|MadSci Network: Genetics|
The Male pattern baldness phenotype involves an enzyme called 5-alpha reductase(Randall, 1994). This enzyme is involved in the the conversion of Testosterone to 5-dihydrotestosterone(DHT) which subsequently binds to Androgen receptors regulating gene expression within the cell. So essentially the male pattern baldness phenotype that you are asking about is caused by the activity of the 5-alpha reductase enzyme. The blockage of the 5-alpha reductase activity is one of the strategies currently being investigated for the treatment of male pattern baldness (see Liao, 1994 for review). The conversion of Testosterone to DHT is catalysed by two different 5-alpha reductase isozymes in a tissue specific and development-dependent manner(Thigpen et al, 1993). These isozymes are referred to as Type I and Type II. It is the expression of the Type II 5-alpha reductase expression which appears to be responsible for male pattern baldness (Thigpen et al, 1993). Mapping of the 5-alpha reductase Type I gene using in situ hybridisation has identified the type 1 gene on 5p15 (ie the short arm of chromosome 5) (see Morisette et al, 1996). So this is really the gene that you ask for in your question, the Male pattern baldness gene as it were. Carey et al (1994) have identified another gene, referred to as CYP17, which appears to have some role in the development of polycystic ovaries(PCO) and the male pattern baldness (MPB) phenotypes. The results published by Carey et al(1994) are based on a study carried out on 14 Caucassian families. The observed phenotype has an autosomal dominant mode of inheritance (only one copy of the defective gene is required in order to produce the phenotype). What Carey et al(1994) have found is that there is a statistically significant association between a specific mutation in the CYP17 gene and the MPB/PCO phenotypes. I am not sure how much you know about genetics but the identified mutation involves a base change that produces an additional promoter site and that this increases the expression of the CYP17 gene. Whilst this gene is associated with the MPB/PCO phenotypes it is not considered by Carey et al(1994) to be the primary genetic determinant. This conclusion is based on the fact that the mutation does not co-segregate with the phenotypes (i.e- it is not present in all affected individuals). I hope that this answers your question. Do not hesitate to contact me if there is anything that is unclear (ie-terminology etc. I will be most happy to answer any questions). Best wishes, Robert Deyes Carey AH, Waterworth D, Patel K, White D, Little J, Novelli P, Franks S, Williamson R Polycystic ovaries and premature male pattern baldness are associated with one allele of the steroid metabolism gene CYP17. Hum Mol Genet 1994 Oct;3(10):1873-1876 Liao S Androgen action: molecular mechanism and medical application. J Formos Med Assoc 1994 Sep;93(9):741-751 Morissette J, Durocher F, Leblanc JF, Normand T, Labrie F, Simard J Genetic linkage mapping of the human steroid 5 alpha-reductase type 2 gene (SRD5A2) close to D2S352 on chromosome region 2p23-->p22. Cytogenet Cell Genet 1996;73(4):304-307 Randall VA Role of 5 alpha-reductase in health and disease. Baillieres Clin Endocrinol Metab 1994 Apr;8(2):405-431 Thigpen AE, Silver RI, Guileyardo JM, Casey ML, McConnell JD, Russell DW Tissue distribution and ontogeny of steroid 5 alpha-reductase isozyme expression. J Clin Invest 1993 Aug;92(2):903-910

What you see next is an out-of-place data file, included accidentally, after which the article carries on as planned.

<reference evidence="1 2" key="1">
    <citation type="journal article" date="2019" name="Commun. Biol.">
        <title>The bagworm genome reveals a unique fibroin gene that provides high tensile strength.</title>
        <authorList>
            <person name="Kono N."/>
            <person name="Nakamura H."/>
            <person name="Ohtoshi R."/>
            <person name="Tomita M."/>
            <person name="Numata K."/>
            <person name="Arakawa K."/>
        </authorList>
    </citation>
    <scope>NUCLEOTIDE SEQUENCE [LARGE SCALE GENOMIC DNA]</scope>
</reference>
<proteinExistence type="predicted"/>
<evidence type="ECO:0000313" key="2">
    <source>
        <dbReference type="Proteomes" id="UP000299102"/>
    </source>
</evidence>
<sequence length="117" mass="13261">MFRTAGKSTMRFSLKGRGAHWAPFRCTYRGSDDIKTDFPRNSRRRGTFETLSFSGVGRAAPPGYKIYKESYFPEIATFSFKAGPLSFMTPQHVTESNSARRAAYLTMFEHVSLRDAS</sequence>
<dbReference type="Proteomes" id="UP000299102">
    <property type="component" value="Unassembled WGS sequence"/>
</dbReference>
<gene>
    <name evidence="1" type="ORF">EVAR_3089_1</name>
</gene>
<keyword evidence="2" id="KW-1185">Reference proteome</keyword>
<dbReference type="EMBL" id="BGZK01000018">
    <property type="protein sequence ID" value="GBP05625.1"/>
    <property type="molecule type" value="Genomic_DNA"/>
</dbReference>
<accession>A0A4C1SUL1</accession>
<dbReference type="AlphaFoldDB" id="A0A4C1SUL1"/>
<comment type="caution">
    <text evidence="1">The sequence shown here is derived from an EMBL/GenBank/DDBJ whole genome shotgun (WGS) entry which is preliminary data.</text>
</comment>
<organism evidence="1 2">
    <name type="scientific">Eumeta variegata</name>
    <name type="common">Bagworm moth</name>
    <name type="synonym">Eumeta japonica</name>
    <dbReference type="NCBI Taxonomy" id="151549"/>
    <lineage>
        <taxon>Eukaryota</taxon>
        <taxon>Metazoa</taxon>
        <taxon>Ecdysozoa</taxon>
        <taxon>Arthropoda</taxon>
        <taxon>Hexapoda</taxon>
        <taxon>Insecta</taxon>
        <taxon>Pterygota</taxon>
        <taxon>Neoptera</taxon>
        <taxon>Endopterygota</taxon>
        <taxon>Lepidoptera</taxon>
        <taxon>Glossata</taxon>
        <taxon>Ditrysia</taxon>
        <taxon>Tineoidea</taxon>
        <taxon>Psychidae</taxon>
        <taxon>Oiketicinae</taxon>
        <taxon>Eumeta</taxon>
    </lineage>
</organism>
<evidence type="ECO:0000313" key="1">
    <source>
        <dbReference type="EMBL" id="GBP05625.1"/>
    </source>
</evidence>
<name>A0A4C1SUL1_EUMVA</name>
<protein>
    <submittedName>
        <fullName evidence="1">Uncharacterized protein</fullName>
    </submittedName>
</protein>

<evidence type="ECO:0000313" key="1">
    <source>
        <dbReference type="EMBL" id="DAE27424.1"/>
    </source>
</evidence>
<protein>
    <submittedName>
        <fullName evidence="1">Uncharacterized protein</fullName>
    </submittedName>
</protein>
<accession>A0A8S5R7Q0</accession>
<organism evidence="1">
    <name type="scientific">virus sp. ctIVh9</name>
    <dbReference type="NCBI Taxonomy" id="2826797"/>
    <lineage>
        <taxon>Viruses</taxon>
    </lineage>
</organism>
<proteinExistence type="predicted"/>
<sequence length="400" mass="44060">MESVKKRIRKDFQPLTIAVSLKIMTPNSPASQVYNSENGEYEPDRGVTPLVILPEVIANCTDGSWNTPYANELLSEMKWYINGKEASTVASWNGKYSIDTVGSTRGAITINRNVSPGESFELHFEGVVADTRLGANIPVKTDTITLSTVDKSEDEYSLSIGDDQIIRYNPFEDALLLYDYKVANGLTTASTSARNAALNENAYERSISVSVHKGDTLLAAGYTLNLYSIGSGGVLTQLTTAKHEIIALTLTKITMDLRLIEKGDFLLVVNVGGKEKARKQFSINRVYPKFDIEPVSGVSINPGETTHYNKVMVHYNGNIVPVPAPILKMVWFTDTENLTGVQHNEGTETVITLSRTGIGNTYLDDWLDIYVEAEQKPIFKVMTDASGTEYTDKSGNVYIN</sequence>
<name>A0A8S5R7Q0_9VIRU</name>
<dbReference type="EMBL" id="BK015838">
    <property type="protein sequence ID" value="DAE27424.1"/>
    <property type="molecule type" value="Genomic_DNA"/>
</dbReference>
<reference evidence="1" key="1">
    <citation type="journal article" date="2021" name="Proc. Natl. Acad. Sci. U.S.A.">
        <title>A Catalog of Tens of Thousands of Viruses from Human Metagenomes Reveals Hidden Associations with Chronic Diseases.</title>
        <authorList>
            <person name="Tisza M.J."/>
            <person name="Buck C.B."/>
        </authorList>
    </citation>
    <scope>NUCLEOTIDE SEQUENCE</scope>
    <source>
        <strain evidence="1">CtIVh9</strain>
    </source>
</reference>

Try the links in the MadSci Library for more information on Genetics.